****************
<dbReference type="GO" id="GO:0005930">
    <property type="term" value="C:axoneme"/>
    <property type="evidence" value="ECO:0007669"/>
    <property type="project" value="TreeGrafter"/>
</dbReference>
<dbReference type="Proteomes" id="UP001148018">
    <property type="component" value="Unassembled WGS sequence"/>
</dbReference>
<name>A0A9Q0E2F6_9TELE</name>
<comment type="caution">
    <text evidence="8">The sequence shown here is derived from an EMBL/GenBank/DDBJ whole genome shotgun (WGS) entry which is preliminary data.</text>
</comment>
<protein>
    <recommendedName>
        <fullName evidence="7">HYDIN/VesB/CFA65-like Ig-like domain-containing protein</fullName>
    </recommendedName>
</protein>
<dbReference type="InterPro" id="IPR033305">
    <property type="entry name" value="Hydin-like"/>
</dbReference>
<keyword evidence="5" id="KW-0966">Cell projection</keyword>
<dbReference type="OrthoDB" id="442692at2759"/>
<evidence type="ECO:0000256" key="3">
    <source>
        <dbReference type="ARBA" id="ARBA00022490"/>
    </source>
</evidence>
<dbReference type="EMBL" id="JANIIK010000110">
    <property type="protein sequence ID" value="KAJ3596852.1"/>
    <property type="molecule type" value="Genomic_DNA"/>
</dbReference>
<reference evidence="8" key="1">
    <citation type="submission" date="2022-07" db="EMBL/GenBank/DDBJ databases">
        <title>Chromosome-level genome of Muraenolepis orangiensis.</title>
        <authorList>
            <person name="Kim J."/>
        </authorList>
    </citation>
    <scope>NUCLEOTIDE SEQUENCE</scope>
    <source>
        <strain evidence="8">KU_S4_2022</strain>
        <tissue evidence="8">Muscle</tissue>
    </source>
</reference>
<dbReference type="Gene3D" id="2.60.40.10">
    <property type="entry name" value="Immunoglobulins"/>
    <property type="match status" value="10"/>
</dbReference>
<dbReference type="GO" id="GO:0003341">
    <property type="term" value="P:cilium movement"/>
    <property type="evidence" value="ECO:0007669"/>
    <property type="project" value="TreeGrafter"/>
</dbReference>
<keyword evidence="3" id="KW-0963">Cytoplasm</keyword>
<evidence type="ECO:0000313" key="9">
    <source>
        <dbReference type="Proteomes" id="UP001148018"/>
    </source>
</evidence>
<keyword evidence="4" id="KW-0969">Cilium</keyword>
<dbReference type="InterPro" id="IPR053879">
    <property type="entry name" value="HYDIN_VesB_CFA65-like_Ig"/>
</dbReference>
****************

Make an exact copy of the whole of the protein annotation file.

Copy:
<dbReference type="GO" id="GO:0005930">
    <property type="term" value="C:axoneme"/>
    <property type="evidence" value="ECO:0007669"/>
    <property type="project" value="TreeGrafter"/>
</dbReference>
<dbReference type="Proteomes" id="UP001148018">
    <property type="component" value="Unassembled WGS sequence"/>
</dbReference>
<name>A0A9Q0E2F6_9TELE</name>
<comment type="caution">
    <text evidence="8">The sequence shown here is derived from an EMBL/GenBank/DDBJ whole genome shotgun (WGS) entry which is preliminary data.</text>
</comment>
<protein>
    <recommendedName>
        <fullName evidence="7">HYDIN/VesB/CFA65-like Ig-like domain-containing protein</fullName>
    </recommendedName>
</protein>
<dbReference type="InterPro" id="IPR033305">
    <property type="entry name" value="Hydin-like"/>
</dbReference>
<keyword evidence="5" id="KW-0966">Cell projection</keyword>
<dbReference type="OrthoDB" id="442692at2759"/>
<evidence type="ECO:0000256" key="3">
    <source>
        <dbReference type="ARBA" id="ARBA00022490"/>
    </source>
</evidence>
<dbReference type="EMBL" id="JANIIK010000110">
    <property type="protein sequence ID" value="KAJ3596852.1"/>
    <property type="molecule type" value="Genomic_DNA"/>
</dbReference>
<reference evidence="8" key="1">
    <citation type="submission" date="2022-07" db="EMBL/GenBank/DDBJ databases">
        <title>Chromosome-level genome of Muraenolepis orangiensis.</title>
        <authorList>
            <person name="Kim J."/>
        </authorList>
    </citation>
    <scope>NUCLEOTIDE SEQUENCE</scope>
    <source>
        <strain evidence="8">KU_S4_2022</strain>
        <tissue evidence="8">Muscle</tissue>
    </source>
</reference>
<dbReference type="Gene3D" id="2.60.40.10">
    <property type="entry name" value="Immunoglobulins"/>
    <property type="match status" value="10"/>
</dbReference>
<dbReference type="GO" id="GO:0003341">
    <property type="term" value="P:cilium movement"/>
    <property type="evidence" value="ECO:0007669"/>
    <property type="project" value="TreeGrafter"/>
</dbReference>
<keyword evidence="3" id="KW-0963">Cytoplasm</keyword>
<evidence type="ECO:0000313" key="9">
    <source>
        <dbReference type="Proteomes" id="UP001148018"/>
    </source>
</evidence>
<keyword evidence="4" id="KW-0969">Cilium</keyword>
<dbReference type="InterPro" id="IPR053879">
    <property type="entry name" value="HYDIN_VesB_CFA65-like_Ig"/>
</dbReference>